Parkinson’s Subtypes Share Early Psychiatric Features, But Diverge as Disease Progresses, Study Suggests

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by Diogo Pinto |

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The Parkinson’s Disease News Today forums are a place to connect with other patients, share tips and talk about the latest research. Check them out today!In the early stages, three motor subtypes of Parkinson’s disease share similar psychiatric and cognitive features, with the distinct psychiatric profiles associated with each type only appearing as the disease progresses, a study suggests.

The study, “Psychiatric profile of motor subtypes of de novo drug-naïve Parkinson’s disease patients,” was published in the journal Brain and Behavior.

Parkinson’s disease is a diverse neurodegenerative disorder with distinct motor and non-motor symptoms. It is already known that different motor subtypes of the disease evolve with different clinical courses and prognoses.

Parkinson’s can be divided into three main clinical subtypes according to the predominant motor features: tremor-dominant, where tremor is a predominant symptom of the disease; akinetic-rigid or postural instability gait difficulty, characterized by stiffness or inflexibility of the muscles; or mixed, with no prevailing motor features.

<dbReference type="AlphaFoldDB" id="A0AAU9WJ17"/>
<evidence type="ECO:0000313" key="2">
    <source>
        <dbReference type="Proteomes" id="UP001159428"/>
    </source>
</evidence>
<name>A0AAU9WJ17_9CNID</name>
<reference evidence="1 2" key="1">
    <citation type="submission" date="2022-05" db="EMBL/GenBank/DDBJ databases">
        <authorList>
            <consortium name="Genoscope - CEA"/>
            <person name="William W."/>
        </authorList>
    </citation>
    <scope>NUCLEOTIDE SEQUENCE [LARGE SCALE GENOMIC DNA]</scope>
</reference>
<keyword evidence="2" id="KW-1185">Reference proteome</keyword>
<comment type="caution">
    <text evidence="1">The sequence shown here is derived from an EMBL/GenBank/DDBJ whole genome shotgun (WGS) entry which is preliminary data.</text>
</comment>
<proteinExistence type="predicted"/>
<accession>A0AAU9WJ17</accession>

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Patients diagnosed with akinetic-rigid usually show a faster disease progression and are at higher risk of developing disability and dementia. On the other hand, progression of the tremor-dominant form is slower and associated with less cognitive decline, visual hallucinations, and depression.

These differences are attributed to lower dopamine levels in the brains of akinetic-rigid patients than in those with the tremor-dominant subtype.

Italian researchers studied the psychiatric, cognitive, and motor profiles of these three Parkinson’s subtypes in early, untreated Parkinson’s patients. They used untreated patients to avoid bias of the medication effect.

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They included 68 newly diagnosed Parkinson’s patients, of whom 39 were akinetic-rigid, seven were mixed, and were 22 tremor-dominant. The participants underwent a complete assessment of psychiatric symptoms, including depression, anxiety, and apathy; cognitive issues, such as memory, language, attention; and motor features.

No differences were observed among the three Parkinson’s subtypes in any of the psychiatric and cognitive variables assessed. Researchers hypothesize that psychiatric differences among the three motor subtypes are not present in the very early stages of the disease, suggesting that a possible differentiation emerges only over the progression of the disease and potentially with its interaction with dopaminergic replacement therapy.

“This idea is widely supported by the literature on PD patients with longer disease duration and under antiparkinsonian treatment showing greater cognitive deterioration and psychiatric symptoms in AR patients,” the authors wrote.

“The evolution of psychiatric features is not predictable based on early motor presentation and regular follow-ups are needed to investigate their different possible progression,” they concluded.